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March 22, 2021

NY Times Defends Holocaust-Inversion

The historian Deborah Lipstadt described Holocaust inversion — the act of described Jews in Israel as the new Nazis — as a form of "soft-core denial." This style of Holocaust denial is part of an equation that, when looked at from one direction, amounts to hateful anti-Israelism, and from the other, as no less than historical revisionism about the Nazis. In Lipstadt's words, Holocaust inversion is "a false comparison which elevates by a factor of a zillion any wrongdoings Israel might have done, and lessens by a factor of a zillion what the Germans did."

It seems that Mike Isaac, a tech writer for the the New York Times, would prefer his readers think of the phenomenon as innocent commentary—certainly not something that a social-media site should regard as hateful speech.


Isaac's March 19 piece in the paper's Technology section speaks of how Facebook's algorithms, and even its human moderators, sometimes fail to recognize satire and so wrongly flag as hate-speech political cartoons that are in fact meant to mock and highlight hate-speech. Or as the story's headline and subhead put it, "For Political Cartoonists, the Irony Was That Facebook Didn’t Recognize Irony; As Facebook has become more active at moderating political speech, it has had trouble dealing with satire."

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As an example, the piece points to a cartoon mocking violent inclinations of the far-right "Proud Boys," which Facebook removed from its site because it wrongly interpreted the cartoon as "advocating violence.”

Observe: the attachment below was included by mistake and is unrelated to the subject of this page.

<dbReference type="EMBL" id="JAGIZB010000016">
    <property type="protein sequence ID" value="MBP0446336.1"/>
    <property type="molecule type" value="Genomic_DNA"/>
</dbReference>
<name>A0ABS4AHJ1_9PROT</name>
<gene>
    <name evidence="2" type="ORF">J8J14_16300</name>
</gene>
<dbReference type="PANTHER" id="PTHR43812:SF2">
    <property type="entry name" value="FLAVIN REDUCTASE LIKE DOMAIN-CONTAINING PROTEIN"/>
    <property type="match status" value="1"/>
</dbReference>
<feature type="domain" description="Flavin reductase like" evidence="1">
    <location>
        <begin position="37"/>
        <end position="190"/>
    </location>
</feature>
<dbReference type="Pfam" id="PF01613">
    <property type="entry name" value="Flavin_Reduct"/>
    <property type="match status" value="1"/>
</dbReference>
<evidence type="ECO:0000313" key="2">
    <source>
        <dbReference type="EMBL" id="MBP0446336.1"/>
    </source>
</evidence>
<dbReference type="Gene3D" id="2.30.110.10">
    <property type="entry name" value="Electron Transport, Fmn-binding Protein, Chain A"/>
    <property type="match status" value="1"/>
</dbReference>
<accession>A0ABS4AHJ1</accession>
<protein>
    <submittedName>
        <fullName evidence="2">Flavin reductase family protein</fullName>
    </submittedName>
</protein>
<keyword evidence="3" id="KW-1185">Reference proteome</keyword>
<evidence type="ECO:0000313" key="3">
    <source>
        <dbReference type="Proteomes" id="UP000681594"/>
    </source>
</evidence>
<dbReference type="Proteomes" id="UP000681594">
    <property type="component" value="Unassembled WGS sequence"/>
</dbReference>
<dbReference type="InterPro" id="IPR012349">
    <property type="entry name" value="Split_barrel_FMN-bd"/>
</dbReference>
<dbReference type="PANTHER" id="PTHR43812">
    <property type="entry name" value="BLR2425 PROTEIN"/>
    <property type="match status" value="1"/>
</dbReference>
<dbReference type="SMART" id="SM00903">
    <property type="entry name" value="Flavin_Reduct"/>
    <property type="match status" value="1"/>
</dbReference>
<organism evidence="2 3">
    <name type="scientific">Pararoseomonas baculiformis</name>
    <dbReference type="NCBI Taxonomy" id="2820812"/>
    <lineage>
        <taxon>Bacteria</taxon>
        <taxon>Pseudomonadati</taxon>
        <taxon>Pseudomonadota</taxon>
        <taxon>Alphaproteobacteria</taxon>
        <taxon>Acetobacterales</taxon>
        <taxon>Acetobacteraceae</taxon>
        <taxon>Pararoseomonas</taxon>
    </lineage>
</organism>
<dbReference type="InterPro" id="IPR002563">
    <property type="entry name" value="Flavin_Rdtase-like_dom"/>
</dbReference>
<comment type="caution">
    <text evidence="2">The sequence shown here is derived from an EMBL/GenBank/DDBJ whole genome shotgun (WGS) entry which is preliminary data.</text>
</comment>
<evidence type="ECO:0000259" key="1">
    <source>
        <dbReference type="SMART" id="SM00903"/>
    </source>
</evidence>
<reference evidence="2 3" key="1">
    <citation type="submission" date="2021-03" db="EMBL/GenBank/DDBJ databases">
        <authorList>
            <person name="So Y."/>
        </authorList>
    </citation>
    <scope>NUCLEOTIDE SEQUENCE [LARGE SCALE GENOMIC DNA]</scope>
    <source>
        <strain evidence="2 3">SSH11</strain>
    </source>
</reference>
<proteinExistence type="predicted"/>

Later in the piece, the author turned to what he cast as another example of Facebook screwing things up:

When Prime Minister Benjamin Netanyahu said in 2019 that he would bar two congresswomen — critics of Israel’s treatment of Palestinians — from visiting the country, Mr. Hall drew a cartoon showing a sign affixed to barbed wire that read, in German, “Jews are not welcome here.” He added a line of text addressing Mr. Netanyahu: “Hey Bibi, did you forget something?”

Mr. Hall said his intent was to draw an analogy between how Mr. Netanyahu was treating the U.S. representatives and Nazi Germany. Facebook took the cartoon down shortly after it was posted, saying it violated its standards on hate speech.

Here's the cartoon in question:

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In the view of many Jews and others, the content of this cartoon is indeed an example of hate speech. It's not only Deborah Lipstadt, who specializes in the history of the Holocaust, who has argued as much. The International Holocaust Remembrance Alliance (or IHRA), a multinational Holocaust-education organization, includes in its definition of antisemitism the following example of the hatred: "Drawing comparisons of contemporary Israeli policy to that of the Nazis." (A similar definition was used by the Obama-era State Department.)

And so a Times piece meant to show Facebook failing recognizing the difference between hate and satire itself failed to distinguish between Holocaust minimization and innocent irony. What more should we expect from a newspaper with a history of failing to recognize antisemitism?

Posted by gi at March 22, 2021 11:45 AM

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